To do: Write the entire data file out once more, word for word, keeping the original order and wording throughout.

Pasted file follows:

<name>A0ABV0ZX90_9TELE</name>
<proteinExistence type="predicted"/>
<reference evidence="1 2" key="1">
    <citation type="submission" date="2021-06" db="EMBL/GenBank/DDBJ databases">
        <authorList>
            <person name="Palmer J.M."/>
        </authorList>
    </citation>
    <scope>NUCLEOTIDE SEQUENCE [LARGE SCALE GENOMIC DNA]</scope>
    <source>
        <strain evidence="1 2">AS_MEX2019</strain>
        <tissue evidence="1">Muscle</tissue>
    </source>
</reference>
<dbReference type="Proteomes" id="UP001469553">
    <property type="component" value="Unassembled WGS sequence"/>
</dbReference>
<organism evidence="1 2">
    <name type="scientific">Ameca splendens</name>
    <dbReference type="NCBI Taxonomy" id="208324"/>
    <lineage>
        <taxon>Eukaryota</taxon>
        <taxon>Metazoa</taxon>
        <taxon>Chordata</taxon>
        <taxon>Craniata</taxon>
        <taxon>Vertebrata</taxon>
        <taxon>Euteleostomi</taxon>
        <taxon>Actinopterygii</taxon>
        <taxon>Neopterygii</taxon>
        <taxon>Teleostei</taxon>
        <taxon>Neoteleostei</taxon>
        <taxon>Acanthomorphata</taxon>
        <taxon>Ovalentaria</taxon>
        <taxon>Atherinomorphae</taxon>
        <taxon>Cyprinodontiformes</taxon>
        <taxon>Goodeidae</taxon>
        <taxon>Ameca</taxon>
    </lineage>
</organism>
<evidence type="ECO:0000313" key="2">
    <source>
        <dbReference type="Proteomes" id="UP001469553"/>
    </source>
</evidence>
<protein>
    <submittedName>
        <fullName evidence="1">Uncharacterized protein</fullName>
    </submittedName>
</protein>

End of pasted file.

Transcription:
<name>A0ABV0ZX90_9TELE</name>
<proteinExistence type="predicted"/>
<reference evidence="1 2" key="1">
    <citation type="submission" date="2021-06" db="EMBL/GenBank/DDBJ databases">
        <authorList>
            <person name="Palmer J.M."/>
        </authorList>
    </citation>
    <scope>NUCLEOTIDE SEQUENCE [LARGE SCALE GENOMIC DNA]</scope>
    <source>
        <strain evidence="1 2">AS_MEX2019</strain>
        <tissue evidence="1">Muscle</tissue>
    </source>
</reference>
<dbReference type="Proteomes" id="UP001469553">
    <property type="component" value="Unassembled WGS sequence"/>
</dbReference>
<organism evidence="1 2">
    <name type="scientific">Ameca splendens</name>
    <dbReference type="NCBI Taxonomy" id="208324"/>
    <lineage>
        <taxon>Eukaryota</taxon>
        <taxon>Metazoa</taxon>
        <taxon>Chordata</taxon>
        <taxon>Craniata</taxon>
        <taxon>Vertebrata</taxon>
        <taxon>Euteleostomi</taxon>
        <taxon>Actinopterygii</taxon>
        <taxon>Neopterygii</taxon>
        <taxon>Teleostei</taxon>
        <taxon>Neoteleostei</taxon>
        <taxon>Acanthomorphata</taxon>
        <taxon>Ovalentaria</taxon>
        <taxon>Atherinomorphae</taxon>
        <taxon>Cyprinodontiformes</taxon>
        <taxon>Goodeidae</taxon>
        <taxon>Ameca</taxon>
    </lineage>
</organism>
<evidence type="ECO:0000313" key="2">
    <source>
        <dbReference type="Proteomes" id="UP001469553"/>
    </source>
</evidence>
<protein>
    <submittedName>
        <fullName evidence="1">Uncharacterized protein</fullName>
    </submittedName>
</protein>